SUMMARY: Does the ethernet address uniquely identify a machine?

From: Andy Burgess (
Date: Tue Apr 07 1992 - 03:49:33 CDT

In <> I wrote:

| I need to determine the identity of the machine I am running on for a
| node locked security scheme for a client of mine.
| It seems to me that the ethernet address is a good indicator of machine identity
| since they would never be duplicated in any given network and I don't think they
| are user alterable. Please correct me if I am wrong.
| The question is how to obtain this address. If no system independent way exists
| I would like to know for Sun Sparc and for SGI.

Here is what I learned.

In general, ethernet cards have a 'built-in' unique address
BUT systems allow the address used to be changed.

There doesn't seem to be a reliable way on Suns to get the ethernet
address as non-root anyway.

The RS/6000 has a handy ioctl() to read both the permanent and the 'in use'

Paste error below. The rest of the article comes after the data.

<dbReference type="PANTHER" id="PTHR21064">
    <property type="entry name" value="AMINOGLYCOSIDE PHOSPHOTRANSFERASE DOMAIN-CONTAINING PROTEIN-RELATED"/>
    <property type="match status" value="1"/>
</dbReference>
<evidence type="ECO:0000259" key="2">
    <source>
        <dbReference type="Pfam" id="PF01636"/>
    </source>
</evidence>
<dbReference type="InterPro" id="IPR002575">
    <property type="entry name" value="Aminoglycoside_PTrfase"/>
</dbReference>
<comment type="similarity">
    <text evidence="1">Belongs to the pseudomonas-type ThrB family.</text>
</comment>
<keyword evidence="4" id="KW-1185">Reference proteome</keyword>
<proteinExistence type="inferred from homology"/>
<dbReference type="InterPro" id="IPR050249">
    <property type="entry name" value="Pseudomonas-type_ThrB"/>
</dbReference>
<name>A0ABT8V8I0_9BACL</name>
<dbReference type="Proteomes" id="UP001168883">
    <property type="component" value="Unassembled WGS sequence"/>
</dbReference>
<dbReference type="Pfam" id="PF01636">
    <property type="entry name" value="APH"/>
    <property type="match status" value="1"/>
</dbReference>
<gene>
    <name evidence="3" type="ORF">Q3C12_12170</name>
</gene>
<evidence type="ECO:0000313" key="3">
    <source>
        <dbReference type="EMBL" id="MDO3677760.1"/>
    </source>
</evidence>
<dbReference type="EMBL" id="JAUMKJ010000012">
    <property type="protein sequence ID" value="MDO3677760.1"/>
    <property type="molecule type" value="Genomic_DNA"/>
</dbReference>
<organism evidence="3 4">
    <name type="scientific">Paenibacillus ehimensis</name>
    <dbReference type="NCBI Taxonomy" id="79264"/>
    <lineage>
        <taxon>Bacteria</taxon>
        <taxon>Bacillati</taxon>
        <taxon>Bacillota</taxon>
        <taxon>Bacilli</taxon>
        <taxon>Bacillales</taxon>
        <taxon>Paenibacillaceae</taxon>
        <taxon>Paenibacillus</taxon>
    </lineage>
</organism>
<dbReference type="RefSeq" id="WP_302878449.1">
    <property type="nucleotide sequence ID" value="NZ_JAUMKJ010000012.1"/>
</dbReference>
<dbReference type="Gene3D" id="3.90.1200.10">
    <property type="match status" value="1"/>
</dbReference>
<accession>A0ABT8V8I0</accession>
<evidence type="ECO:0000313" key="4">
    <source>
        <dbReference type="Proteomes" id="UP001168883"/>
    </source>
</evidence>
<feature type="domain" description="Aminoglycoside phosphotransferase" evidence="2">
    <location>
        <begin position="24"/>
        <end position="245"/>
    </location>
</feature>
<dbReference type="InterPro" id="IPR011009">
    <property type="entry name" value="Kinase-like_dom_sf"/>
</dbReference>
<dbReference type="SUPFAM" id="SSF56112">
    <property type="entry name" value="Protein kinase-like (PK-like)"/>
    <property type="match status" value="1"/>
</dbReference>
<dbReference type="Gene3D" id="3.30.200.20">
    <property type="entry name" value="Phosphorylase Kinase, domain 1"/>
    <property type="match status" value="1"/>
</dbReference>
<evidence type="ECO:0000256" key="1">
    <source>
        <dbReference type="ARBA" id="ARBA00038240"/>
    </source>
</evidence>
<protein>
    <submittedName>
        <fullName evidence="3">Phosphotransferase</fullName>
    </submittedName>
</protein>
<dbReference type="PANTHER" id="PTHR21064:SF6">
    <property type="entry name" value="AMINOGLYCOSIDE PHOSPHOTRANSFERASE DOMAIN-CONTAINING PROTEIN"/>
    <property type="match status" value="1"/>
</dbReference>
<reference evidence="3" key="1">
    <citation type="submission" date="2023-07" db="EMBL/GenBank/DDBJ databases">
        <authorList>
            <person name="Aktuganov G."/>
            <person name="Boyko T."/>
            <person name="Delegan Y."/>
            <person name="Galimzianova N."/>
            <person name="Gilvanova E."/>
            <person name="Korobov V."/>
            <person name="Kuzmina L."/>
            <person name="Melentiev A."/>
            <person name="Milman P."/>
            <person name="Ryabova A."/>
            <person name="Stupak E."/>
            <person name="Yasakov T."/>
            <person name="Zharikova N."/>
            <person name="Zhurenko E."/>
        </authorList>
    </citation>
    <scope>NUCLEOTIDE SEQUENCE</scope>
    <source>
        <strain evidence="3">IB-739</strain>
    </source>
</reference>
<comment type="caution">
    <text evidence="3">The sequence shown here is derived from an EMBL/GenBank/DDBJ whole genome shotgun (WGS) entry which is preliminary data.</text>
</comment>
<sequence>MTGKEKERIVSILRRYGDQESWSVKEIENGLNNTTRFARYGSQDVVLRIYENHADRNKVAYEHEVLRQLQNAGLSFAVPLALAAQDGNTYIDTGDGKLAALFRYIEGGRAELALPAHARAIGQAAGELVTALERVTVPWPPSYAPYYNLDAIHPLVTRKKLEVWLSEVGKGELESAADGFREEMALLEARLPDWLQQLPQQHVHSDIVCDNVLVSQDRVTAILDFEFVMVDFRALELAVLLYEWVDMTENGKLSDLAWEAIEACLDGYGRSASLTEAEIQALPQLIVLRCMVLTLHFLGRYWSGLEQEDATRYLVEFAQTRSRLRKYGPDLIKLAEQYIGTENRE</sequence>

ethernet addresses.

SGI's have a sysid() library function, the ethernet address is contained
in the bytes returned but its location in those bytes is OS version
dependent. Upgrading the OS changes the sysid!

Suns have their unique hostid in EEPROM BUT it is copied into kernel memory
and can be changed by a system call. There doesn't seem to be a way to
read the EEPROM directly (as non-root).

Someone also suggested the hardware doohickey that plugs into a RS-232
or parallel port as part of a license scheme. Worth looking into
but not as attractive as a software solution and possibly not worth it if
the software solution works 80-90% of the time.

Thank you all for responding!


Andrew A. Burgess                  UNIX, C++, X, Motif, Programming language
Consulting Software Engineer       design and implementation, Performance                    analysis & tuning, Application programming,
voice (408) 335 4779               Embedded systems

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